The main road into Canberra from the north has been the topic of much debate following the ACT Government’s announcement that it is build a light rail with the route being from Civic to the newer suburbs of Gungahlin. In the wings sits the developer lobby as this transport initiative would provide the final green light for the major intensification of the commercial and residential buildings along the full length of Northbourne Ave
There has been a bit of noise of late around the proposals that the ACT Government is to introduce a light rail system into Canberra. In the first instance the rail will connect the inner north and the newer northern suburbs through to Civic, the main CBD area.
The light rail should have been there at least 20 years ago. It will be an interesting problem to make it viable now. Some form of transit system is required but so much of the infrastructure around it will need to be also altered. The city was built for cars. Many issues to be worked through. For instance ….
City of Trees, National Library of Australia, Canberra, 5 July – 7 October 2013
This review originally published August 2013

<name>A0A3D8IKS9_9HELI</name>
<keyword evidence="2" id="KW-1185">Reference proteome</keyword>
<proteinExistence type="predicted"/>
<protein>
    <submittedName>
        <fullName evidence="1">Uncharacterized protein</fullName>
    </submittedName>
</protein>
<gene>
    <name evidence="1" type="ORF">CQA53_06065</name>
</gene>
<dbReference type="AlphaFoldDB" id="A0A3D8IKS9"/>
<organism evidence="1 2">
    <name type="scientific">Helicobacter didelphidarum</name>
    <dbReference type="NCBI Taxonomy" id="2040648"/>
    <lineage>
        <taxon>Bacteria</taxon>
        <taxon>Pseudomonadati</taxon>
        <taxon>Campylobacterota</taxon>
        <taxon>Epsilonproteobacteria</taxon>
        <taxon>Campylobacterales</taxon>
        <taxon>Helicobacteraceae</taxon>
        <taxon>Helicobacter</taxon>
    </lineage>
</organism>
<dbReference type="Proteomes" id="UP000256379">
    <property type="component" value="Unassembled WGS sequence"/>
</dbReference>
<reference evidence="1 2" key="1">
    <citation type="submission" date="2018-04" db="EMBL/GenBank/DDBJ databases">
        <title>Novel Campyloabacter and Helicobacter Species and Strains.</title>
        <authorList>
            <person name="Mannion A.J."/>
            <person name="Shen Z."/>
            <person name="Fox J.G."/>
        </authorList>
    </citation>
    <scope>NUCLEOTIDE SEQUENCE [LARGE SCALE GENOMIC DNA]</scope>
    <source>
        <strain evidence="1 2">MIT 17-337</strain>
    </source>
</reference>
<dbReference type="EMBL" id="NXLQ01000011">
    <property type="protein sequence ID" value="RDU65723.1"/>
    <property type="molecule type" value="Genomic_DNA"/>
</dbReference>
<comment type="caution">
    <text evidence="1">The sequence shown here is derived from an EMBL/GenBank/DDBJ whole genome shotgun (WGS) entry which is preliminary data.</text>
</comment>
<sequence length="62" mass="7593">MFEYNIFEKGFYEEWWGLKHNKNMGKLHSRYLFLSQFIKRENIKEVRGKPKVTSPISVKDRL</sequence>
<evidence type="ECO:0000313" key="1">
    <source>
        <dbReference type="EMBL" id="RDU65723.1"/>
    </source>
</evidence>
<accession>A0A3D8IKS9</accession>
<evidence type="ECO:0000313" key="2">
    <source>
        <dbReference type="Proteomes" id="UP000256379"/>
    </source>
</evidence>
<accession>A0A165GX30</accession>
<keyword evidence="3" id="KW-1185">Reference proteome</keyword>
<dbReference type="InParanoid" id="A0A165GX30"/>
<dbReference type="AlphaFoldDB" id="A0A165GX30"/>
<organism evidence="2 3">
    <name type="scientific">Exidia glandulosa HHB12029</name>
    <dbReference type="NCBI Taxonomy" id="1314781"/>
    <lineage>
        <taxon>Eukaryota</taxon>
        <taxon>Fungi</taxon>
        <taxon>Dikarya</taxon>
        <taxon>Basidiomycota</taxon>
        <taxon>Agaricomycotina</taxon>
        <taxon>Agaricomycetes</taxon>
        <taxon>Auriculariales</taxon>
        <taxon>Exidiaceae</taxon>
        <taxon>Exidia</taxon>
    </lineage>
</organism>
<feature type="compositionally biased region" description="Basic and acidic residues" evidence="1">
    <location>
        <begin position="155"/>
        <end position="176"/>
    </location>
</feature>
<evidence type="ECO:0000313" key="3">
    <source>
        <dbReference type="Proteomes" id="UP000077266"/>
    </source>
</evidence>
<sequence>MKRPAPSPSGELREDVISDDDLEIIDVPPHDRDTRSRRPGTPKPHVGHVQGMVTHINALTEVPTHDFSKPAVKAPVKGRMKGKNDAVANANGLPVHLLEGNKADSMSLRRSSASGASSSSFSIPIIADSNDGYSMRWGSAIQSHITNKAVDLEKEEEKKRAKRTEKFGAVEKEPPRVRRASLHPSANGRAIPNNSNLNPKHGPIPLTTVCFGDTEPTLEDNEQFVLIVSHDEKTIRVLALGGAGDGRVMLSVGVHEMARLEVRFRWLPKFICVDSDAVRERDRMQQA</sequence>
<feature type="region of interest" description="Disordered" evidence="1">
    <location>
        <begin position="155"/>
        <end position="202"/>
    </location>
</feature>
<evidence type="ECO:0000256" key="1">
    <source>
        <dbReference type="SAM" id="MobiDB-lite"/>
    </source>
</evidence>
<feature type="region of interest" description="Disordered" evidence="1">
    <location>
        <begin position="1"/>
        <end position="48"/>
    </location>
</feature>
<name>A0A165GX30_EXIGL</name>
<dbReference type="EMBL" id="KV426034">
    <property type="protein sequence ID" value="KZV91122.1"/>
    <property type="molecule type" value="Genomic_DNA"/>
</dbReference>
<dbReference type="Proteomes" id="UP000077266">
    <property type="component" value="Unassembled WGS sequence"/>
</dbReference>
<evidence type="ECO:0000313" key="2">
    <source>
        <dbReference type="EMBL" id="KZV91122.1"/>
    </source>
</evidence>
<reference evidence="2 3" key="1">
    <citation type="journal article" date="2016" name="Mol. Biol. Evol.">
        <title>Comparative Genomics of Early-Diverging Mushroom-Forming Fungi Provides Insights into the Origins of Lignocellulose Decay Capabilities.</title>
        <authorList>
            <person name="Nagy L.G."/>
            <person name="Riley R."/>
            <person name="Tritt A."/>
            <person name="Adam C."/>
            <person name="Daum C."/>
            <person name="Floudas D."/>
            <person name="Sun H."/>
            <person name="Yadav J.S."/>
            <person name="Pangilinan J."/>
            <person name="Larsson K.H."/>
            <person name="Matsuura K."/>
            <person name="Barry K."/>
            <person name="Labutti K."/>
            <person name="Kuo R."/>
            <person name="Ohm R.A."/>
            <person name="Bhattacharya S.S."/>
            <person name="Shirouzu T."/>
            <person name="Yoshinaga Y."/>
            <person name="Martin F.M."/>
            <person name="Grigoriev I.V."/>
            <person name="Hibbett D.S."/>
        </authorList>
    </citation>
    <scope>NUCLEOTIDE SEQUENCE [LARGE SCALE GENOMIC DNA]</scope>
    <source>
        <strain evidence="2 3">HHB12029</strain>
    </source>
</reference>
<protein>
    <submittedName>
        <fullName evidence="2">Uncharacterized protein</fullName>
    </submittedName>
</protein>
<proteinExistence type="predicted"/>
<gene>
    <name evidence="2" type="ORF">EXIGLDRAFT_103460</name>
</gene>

One lazy Saturday afternoon I took myself over to the National Library of Australia. I had read all the advertising and was very much looking forward to an exhibition on the trees of Canberra.
Any exhibition that focused on the trees of Canberra has to be something to see, something to talk about, and something that would be most embraced.
the entrance with two light boxes
In short, this one did none of those things for this reviewer. This exhibition in this prestigious national library exhibition space just left me wondering just what happened. Did the exhibition curators sign up a feel good Centenary Exhibition about one of the core features of the national capital; its fabulous trees. And then the pieces arrived and there was nothing to do but to make a good show of it. In this case it has been well laid out with all the usual fine aesthetics of good curatorship. But the content is just not there.
If you had not heard, Canberra is celebrating 100 years. Right now the city is in the advance stages of winter, with all signs being that it will arrive seriously on our leafy door steps this time next week.
This is one of the pleasures of being up here on this hinterland and in the middle of the countryside where someone about 100 years ago thought it wise the plonk the national capital. Because of the location, we get to experience the full gamut of the changing seasons. And right now it is getting cold. Continue reading The Art of Trees→